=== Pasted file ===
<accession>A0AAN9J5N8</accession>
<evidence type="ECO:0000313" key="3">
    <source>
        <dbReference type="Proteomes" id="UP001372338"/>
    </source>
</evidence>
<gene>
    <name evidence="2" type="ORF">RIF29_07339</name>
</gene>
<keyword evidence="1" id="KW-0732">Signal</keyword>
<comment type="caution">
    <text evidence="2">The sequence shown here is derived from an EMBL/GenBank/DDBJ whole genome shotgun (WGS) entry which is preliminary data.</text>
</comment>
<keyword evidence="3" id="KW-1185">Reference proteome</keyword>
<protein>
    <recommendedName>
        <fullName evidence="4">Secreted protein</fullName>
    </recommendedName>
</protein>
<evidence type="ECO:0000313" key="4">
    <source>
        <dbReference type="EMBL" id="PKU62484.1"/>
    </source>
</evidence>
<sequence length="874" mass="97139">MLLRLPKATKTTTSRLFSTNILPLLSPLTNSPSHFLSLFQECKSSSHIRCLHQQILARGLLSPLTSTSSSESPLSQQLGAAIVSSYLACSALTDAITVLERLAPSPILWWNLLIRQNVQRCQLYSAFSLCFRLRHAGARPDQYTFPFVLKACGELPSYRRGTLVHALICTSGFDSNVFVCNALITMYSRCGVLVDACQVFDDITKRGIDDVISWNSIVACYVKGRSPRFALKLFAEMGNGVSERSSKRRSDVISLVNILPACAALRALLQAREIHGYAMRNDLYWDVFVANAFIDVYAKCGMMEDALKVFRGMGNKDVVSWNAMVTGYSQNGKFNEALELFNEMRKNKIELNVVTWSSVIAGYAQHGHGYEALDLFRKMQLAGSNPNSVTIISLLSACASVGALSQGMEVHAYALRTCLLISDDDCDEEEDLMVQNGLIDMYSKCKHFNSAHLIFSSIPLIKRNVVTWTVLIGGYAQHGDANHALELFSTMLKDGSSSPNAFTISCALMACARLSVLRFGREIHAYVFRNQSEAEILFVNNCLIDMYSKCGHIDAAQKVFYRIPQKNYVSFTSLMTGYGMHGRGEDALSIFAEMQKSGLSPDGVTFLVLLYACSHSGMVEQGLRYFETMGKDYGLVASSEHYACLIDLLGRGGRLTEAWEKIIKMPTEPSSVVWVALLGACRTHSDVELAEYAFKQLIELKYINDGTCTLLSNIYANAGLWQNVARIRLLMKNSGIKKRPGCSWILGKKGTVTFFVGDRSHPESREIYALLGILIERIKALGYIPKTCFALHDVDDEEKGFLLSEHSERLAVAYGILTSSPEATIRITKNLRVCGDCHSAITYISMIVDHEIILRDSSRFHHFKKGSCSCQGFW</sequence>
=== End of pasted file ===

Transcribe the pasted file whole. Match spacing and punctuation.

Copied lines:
<accession>A0AAN9J5N8</accession>
<evidence type="ECO:0000313" key="3">
    <source>
        <dbReference type="Proteomes" id="UP001372338"/>
    </source>
</evidence>
<gene>
    <name evidence="2" type="ORF">RIF29_07339</name>
</gene>
<keyword evidence="1" id="KW-0732">Signal</keyword>
<comment type="caution">
    <text evidence="2">The sequence shown here is derived from an EMBL/GenBank/DDBJ whole genome shotgun (WGS) entry which is preliminary data.</text>
</comment>
<keyword evidence="3" id="KW-1185">Reference proteome</keyword>
<protein>
    <recommendedName>
        <fullName evidence="4">Secreted protein</fullName>
    </recommendedName>
</protein>
<evidence type="ECO:0000313" key="4">
    <source>
        <dbReference type="EMBL" id="PKU62484.1"/>
    </source>
</evidence>
<sequence length="874" mass="97139">MLLRLPKATKTTTSRLFSTNILPLLSPLTNSPSHFLSLFQECKSSSHIRCLHQQILARGLLSPLTSTSSSESPLSQQLGAAIVSSYLACSALTDAITVLERLAPSPILWWNLLIRQNVQRCQLYSAFSLCFRLRHAGARPDQYTFPFVLKACGELPSYRRGTLVHALICTSGFDSNVFVCNALITMYSRCGVLVDACQVFDDITKRGIDDVISWNSIVACYVKGRSPRFALKLFAEMGNGVSERSSKRRSDVISLVNILPACAALRALLQAREIHGYAMRNDLYWDVFVANAFIDVYAKCGMMEDALKVFRGMGNKDVVSWNAMVTGYSQNGKFNEALELFNEMRKNKIELNVVTWSSVIAGYAQHGHGYEALDLFRKMQLAGSNPNSVTIISLLSACASVGALSQGMEVHAYALRTCLLISDDDCDEEEDLMVQNGLIDMYSKCKHFNSAHLIFSSIPLIKRNVVTWTVLIGGYAQHGDANHALELFSTMLKDGSSSPNAFTISCALMACARLSVLRFGREIHAYVFRNQSEAEILFVNNCLIDMYSKCGHIDAAQKVFYRIPQKNYVSFTSLMTGYGMHGRGEDALSIFAEMQKSGLSPDGVTFLVLLYACSHSGMVEQGLRYFETMGKDYGLVASSEHYACLIDLLGRGGRLTEAWEKIIKMPTEPSSVVWVALLGACRTHSDVELAEYAFKQLIELKYINDGTCTLLSNIYANAGLWQNVARIRLLMKNSGIKKRPGCSWILGKKGTVTFFVGDRSHPESREIYALLGILIERIKALGYIPKTCFALHDVDDEEKGFLLSEHSERLAVAYGILTSSPEATIRITKNLRVCGDCHSAITYISMIVDHEIILRDSSRFHHFKKGSCSCQGFW</sequence>